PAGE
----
"It's a new dawn
It's a new day
It's a new life
And I'm feeling good." -- "Feeling Good"
President Trump's critics are finding it difficult to stay focused following a flurry of actions taken by the new American CEO.
In just the first two working days of the new administration, the president has signed an executive order withdrawing from the negotiating process of the Trans-Pacific Partnership (TPP), aligning him with socialist independent Sen. Bernie Sanders, a Vermont independent, and Sen. Sherrod Brown, and Ohio Democrat who broke with former President Obama over the agreement. Sen. John McCain, and Arizona Republican and Barack Obama oppose withdrawal. Strange bedfellows, indeed.
Mr. Trump has also reinstated the Mexico City Policy, which, writes CBS News, "required nongovernmental organizations to agree as a condition of receiving any federal funding that they 'would neither perform nor actively promote abortion as a method of family planning in other nations.'" In addition, House Republicans say they will move to make the Hyde Amendment, which prevents the use of taxpayer dollars to pay for abortions, except to save the life of the woman, or if the pregnancy arises from incest or rape, permanent. They also plan to cut off federal funds from Planned Parenthood.
On Tuesday, Mr. Trump signed another executive order to advance the Keystone XL and Dakota pipelines. The Obama administration and environmental groups had opposed both projects, claiming they would harm the environment and contribute to America's reliance on fossil fuels. Until alternative fuels are sufficiently available to replace fossil fuels, we should use what we have and wean ourselves totally from Middle East oil.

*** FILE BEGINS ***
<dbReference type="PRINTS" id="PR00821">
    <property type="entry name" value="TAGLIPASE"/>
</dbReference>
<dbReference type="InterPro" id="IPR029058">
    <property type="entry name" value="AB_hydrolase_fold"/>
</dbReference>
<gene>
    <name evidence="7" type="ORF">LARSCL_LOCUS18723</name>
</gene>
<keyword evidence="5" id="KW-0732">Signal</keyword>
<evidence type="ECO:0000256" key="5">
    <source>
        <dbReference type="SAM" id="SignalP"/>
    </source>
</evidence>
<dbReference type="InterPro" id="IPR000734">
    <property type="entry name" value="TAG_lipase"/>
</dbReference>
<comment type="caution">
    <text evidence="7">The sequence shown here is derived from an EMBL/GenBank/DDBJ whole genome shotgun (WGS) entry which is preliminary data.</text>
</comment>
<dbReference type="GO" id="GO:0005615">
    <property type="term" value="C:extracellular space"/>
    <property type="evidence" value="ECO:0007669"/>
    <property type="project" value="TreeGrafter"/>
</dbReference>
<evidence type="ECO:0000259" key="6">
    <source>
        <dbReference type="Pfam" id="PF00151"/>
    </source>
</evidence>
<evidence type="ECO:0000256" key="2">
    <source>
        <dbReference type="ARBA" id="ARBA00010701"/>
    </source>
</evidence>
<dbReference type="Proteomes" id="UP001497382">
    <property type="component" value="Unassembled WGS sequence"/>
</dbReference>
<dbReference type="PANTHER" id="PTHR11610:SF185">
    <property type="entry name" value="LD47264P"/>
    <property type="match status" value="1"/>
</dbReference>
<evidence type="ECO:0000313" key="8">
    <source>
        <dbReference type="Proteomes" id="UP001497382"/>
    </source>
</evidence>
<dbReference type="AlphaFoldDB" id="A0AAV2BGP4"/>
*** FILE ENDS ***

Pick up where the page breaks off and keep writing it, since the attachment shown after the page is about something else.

Taking a page from Abraham Lincoln and his "team of rivals," Mr. Trump met Monday not only with a group of business executives, but also with union heads, who had endorsed Hillary Clinton for president. Mr. Trump told both groups he wants to create jobs, especially for the middle class. The union heads came out of the meeting in support of the president's goal. When was the last time you can recall a union leader praising a Republican president?
It's a new day for the media, too. Sean Spicer, the White House press secretary, signaled on Monday that the relationship between the White House and media is changing. Mr. Spicer announced that he would provide access via Skype to journalists working for news organizations "who may not have the convenience or funding to travel to Washington."
By selecting reporters who rarely get to ask questions inside the briefing room and ignoring some who do (liberal newspaper reporters and broadcast and certain cable outlets), Spicer sent a signal that journalists who come at a Republican president from the left will no longer enjoy preferential treatment, which means the public might actually get useful information.
In the early days of this administration, President Trump has shown he intends to follow through on his campaign promises. He believes -- rightly -- that in the past Republicans, even in the rare times when they have controlled all three branches of government as they do now, have been intimidated by Democrats and their media friends and cowered when faced with opposition and criticism.
There will be more changes to come, including a nominee to the Supreme Court, action on school choice, which allows poor kids to escape failing schools, a new and more successful approach to fighting terrorism, immigration reform that, for starters, expels criminal aliens, properly vets those coming into the country and significantly reduces the flow of illegal immigrants. Who knows, we might even get a credible foreign policy that puts American interests first and no longer tries to impose American values on nations that have no foundation in democracy or religious and political pluralism.
So far, I'm feeling good.
Readers may email Cal Thomas at email@example.com.